Washington D.C. shines with local gems. These neighborhood treasures include off-the-beaten path museums and nightlife options frequented by in-the-know residents. First-time visitors to D.C. understandably tackle the Mall museums, major monuments and memorials. For something different consider these neighborhood treasures.
Start uptown in Forest Hills at the Hillwood Estate, Museum, and Gardens, the former home of the Midwest-born heiress Marjorie Merriweather Post who became American royalty. Hillwood showcases one of the most comprehensive collections of Russian imperial art—including Faberge eggs—outside Russia and pairs it with a dazzling display of 18th century French furnishings. Hillwood also features changing exhibits and beautifully landscaped gardens.
Grab a snack at Hillwood. Self-service sandwiches are available until the refurbished café opens in spring 2018.
Choices abound. One itinerary keeps you uptown and the other leads you to less-visited Capitol Hill sites.
If staying uptown, head to nearby Cathedral Heights to the Washington National Cathedral, then explore the National Zoo and Rock Creek Park.
At the cathedral, the 6th largest in the world and the 2nd largest in the country, look up to catch sight of the gargoyles and grotesques adorning the building’s façade. Learn more about these mythical creatures as well as the noted stained glass windows on tours. For a grand city view, climb the 333-steps in the central tower. (Specialty tours and climbs available at select times; reserve ahead).
Giant pandas star at the National Zoological Park, a good option when traveling with children. The Smithsonian facility houses orangutans, Andean bears, tigers, elephants and many more critters.
Bordering the zoo, Rock Creek Park’s 339-acres offers trails, horseback riding, (book months in advance), a creek, and the Nature Center and Planetarium, a hidden gem that introduces youngsters to the night sky and planets at shows geared just for kids.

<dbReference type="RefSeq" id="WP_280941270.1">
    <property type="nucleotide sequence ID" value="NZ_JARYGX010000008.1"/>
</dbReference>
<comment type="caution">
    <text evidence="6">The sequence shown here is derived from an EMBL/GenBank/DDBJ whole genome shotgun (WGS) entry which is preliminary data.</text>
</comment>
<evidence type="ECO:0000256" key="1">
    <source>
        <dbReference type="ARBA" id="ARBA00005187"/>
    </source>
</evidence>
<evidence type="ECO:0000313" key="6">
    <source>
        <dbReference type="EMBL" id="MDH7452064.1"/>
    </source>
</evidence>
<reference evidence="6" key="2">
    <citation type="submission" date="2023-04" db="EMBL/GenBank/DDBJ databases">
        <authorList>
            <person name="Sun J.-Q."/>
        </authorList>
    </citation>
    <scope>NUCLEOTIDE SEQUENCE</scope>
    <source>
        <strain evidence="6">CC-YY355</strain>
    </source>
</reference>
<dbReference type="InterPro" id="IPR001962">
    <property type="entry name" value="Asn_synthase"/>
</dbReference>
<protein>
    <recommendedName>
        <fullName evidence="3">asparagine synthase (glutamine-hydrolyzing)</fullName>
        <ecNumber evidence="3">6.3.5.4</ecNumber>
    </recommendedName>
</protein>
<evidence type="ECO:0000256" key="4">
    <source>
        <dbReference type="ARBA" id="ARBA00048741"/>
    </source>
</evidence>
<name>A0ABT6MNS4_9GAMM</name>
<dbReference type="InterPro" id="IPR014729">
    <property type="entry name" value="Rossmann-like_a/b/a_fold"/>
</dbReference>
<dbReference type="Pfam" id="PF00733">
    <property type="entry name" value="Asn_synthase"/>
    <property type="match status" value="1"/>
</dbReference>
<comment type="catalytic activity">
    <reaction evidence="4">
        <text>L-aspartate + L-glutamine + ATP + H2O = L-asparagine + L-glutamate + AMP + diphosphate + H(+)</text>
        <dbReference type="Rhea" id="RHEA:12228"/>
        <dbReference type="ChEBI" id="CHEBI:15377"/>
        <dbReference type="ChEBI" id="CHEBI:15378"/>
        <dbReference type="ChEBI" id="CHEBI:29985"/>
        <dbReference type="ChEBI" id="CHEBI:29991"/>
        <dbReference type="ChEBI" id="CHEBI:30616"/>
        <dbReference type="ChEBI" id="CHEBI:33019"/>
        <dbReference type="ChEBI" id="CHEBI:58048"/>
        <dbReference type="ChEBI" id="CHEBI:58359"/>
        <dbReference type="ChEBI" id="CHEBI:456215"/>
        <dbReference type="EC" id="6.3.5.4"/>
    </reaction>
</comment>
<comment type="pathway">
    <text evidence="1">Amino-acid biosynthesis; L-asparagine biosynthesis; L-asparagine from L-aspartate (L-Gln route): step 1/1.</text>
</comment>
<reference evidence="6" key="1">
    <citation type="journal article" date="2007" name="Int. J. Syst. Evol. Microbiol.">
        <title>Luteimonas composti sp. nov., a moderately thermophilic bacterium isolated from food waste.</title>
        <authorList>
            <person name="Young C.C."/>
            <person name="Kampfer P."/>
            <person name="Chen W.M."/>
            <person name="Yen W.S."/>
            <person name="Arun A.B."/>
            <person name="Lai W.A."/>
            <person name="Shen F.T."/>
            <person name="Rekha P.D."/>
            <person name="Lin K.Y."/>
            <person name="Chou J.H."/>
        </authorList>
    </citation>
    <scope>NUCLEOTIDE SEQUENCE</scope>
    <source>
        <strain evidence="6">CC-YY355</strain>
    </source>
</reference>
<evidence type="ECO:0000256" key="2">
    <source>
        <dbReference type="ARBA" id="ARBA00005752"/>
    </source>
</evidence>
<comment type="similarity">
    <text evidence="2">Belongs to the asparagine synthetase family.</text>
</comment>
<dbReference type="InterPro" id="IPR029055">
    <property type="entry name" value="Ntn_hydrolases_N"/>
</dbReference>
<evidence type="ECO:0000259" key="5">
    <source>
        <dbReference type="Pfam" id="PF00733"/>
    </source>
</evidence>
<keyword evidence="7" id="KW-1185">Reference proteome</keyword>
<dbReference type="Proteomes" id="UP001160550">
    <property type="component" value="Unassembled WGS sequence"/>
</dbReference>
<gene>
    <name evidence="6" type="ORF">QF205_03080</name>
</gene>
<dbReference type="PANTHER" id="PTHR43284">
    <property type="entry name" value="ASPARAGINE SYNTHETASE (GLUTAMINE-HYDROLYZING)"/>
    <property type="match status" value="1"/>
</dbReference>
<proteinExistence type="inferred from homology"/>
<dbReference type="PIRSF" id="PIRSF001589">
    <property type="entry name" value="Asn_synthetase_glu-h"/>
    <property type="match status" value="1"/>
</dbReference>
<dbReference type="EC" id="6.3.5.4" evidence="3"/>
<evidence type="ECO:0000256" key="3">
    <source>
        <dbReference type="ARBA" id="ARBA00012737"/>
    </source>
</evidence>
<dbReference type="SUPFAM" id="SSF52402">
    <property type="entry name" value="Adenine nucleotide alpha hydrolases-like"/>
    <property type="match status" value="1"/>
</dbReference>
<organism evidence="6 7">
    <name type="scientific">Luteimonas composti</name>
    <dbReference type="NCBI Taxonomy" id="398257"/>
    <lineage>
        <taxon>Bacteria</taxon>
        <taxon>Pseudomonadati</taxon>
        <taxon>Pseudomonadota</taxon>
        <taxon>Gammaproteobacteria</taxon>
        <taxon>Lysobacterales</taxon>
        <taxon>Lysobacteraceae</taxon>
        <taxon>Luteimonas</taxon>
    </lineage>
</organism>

If you go downtown, explore two of Capitol Hill’s attractions. At the National Postal Museum north of the Capitol, “going postal” takes on a whole new meaning. Located in the Old City Post Office, the museum details the history, development and social importance of the United States mail service. Learn about the Pony Express and the rise of airmail, read letters soldiers wrote home, see a collection of rural and city mailboxes and peruse colorful stamps.
At the U.S. Botanic Garden’s indoor conservatory, south of the Capitol, flowers and greenery abound year-round. Stroll through the sweet-smelling orchid room, the jungle-like tropical rainforest and other exhibits. In spring and summer, explore the nearby outdoor gardens.
The District buzzes with nighttime entertainment, including these events frequented by locals.
See a play at Woolly Mammoth Theatre where the point is to be thought-provoking. Go for the laughs at DC Improv, the District’s comedy club, where newbies and seasoned comics do stand-up.
At Busboys and Poets, a long-time community gathering place, bookstore, and restaurant, activists, poets, authors and pundits hold forth. Busboys and Poets operates four locations in D.C., one in Maryland and one in Virginia.
Check out the Smithsonian museums’ evening events. The Smithsonian American Art Museum hosts Luce Unplugged, a free monthly concert series. Enjoy more music at the Smithsonian National Museum of American History’s concerts (fee required) and, in the summer, at the National Gallery of Art’s free jazz concerts in the outdoor Sculpture Garden. Browse the Smithsonian Museums’ calendars for additional events.